Athletics tend to be a major component of American culture. It has become common for parents to push their children to be great in sports. Americans tend to focus on the word “push. ” Saying parents should push their children to play sports implies force; therefore, parents should encourage their child to play sports or participate in an extra-curricular activity. For many years, America has been considered an obese nation. Efforts to lower the obesity level have been made such as increasing pay on unhealthy foods and decreasing serving sizes nationwide.
In a world where “obesity has increased by more than 50% among America’s children and teens since 1976,” rather than drastically change what is being eaten, children should be encouraged to play sports in attempt to develop a healthy lifestyle and establish healthy habits for a lifetime (“Benefits of Youth Sports” para. 1). Twenty-first century kids spend a lot of time watching television or playing video games, but getting up and being active is a great way to have healthy bones, build muscle, control weight, and decrease fat stores (“Facts” para. ).
Not only do the benefits of being physically active show in adolescence, but the same benefits carry into adulthood. In addition to the physical benefits, allowing children to play sports at a young age can provide numerous psychological and social benefits. Being on a team gives kids a sense of belonging and opens them up to something bigger than themselves. The kids are required to interact with other kids, their coaches, and the officials; the interaction allows for the children to learn communication skills.
Being part of a time puts many people with the same goal in one place. Kids who play sports learn accept wins and losses and “the value of group effort is reinforced every day” (“Why Parents Should Push Their Kids to Play Team Sports” para. 8). Not only does being a part of a sports team encourage teamwork, it teaches dealing with adversity and time management, develops talents and the ability to handle success and failure, provides leadership opportunities and stress relief, and builds self-esteem and self-respect (“Benefits of Youth Sports”).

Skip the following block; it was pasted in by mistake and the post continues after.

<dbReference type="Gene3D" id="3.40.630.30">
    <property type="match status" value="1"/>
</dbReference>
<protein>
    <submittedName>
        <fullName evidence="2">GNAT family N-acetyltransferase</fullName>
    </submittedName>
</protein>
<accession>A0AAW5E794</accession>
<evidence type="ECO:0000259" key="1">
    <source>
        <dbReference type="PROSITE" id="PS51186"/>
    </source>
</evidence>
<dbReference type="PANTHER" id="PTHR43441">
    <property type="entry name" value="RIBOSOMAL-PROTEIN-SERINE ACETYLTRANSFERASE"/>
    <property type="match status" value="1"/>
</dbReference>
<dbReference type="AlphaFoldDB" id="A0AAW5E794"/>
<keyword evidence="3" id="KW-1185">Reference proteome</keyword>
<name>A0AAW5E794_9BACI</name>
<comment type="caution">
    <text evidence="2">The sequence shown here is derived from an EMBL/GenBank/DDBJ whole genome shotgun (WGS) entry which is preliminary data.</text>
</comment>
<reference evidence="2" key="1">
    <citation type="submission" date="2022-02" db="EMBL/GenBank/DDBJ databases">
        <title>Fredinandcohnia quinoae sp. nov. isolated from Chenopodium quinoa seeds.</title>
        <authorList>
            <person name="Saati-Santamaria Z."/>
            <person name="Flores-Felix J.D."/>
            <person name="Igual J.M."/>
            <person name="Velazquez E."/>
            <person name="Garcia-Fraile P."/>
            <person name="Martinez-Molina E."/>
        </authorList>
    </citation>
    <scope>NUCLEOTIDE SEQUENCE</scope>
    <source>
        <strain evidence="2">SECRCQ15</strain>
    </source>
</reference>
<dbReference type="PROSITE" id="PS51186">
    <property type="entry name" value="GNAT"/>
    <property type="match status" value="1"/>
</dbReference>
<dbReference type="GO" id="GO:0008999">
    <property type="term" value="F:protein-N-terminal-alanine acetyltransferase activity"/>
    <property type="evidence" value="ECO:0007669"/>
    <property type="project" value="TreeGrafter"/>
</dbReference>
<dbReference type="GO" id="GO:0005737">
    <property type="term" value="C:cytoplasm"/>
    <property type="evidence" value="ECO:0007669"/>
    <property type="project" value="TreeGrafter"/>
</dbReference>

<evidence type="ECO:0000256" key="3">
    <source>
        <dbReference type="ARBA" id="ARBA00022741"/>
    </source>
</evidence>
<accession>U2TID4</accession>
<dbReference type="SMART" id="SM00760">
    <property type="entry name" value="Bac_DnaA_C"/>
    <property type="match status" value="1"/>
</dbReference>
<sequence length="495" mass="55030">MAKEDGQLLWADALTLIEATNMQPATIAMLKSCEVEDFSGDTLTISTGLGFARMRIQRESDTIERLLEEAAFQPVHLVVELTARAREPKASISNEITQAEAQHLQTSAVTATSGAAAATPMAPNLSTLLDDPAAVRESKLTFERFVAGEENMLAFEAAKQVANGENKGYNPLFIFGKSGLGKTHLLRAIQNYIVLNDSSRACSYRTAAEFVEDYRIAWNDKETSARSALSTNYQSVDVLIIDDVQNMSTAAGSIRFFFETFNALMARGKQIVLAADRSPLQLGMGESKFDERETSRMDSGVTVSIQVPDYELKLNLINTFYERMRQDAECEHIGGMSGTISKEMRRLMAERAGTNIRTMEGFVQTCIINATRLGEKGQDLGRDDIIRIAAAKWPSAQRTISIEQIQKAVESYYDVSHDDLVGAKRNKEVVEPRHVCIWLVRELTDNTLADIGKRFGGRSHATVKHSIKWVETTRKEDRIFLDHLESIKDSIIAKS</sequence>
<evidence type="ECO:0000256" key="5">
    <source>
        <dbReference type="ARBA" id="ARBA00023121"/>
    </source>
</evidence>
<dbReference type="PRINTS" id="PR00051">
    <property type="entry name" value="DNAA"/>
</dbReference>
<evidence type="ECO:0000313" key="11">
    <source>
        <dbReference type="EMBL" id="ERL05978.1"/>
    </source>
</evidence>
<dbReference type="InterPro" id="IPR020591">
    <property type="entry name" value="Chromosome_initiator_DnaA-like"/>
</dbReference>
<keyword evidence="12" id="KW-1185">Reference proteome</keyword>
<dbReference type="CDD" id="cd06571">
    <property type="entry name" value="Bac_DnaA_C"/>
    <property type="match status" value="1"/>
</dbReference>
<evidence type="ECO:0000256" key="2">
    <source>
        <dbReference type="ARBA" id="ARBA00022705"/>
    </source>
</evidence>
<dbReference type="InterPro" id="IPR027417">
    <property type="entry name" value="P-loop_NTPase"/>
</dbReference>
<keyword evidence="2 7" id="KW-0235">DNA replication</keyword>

Many studies have been conducted that prove sports at a young age can positively benefit children. In a recent study, of the students who were physically active at least six days per week “25. 1% feld (sic) sad for two weeks or more in the past 12 months,” while students who were physically active, at most, one day per week felt sad 35. 7% felt sad for two weeks or more in the previous year (“Facts” para. 10). The psychological and social benefits to providing children with the opportunity to play a sport are to important to be ignored.
Playing sports as a child has benefits just as important as physical, psychological, and social. Numerous studies show that people who begin to play sports at a young age see educational and employment benefits: “Physical activity is associated with improved academic achievement, including grades and standardized test scores. . . can affect cognitive skills, attitudes and academic behavior, including enhanced concentration, attention, and improved classroom behavior (“Facts” para. 7).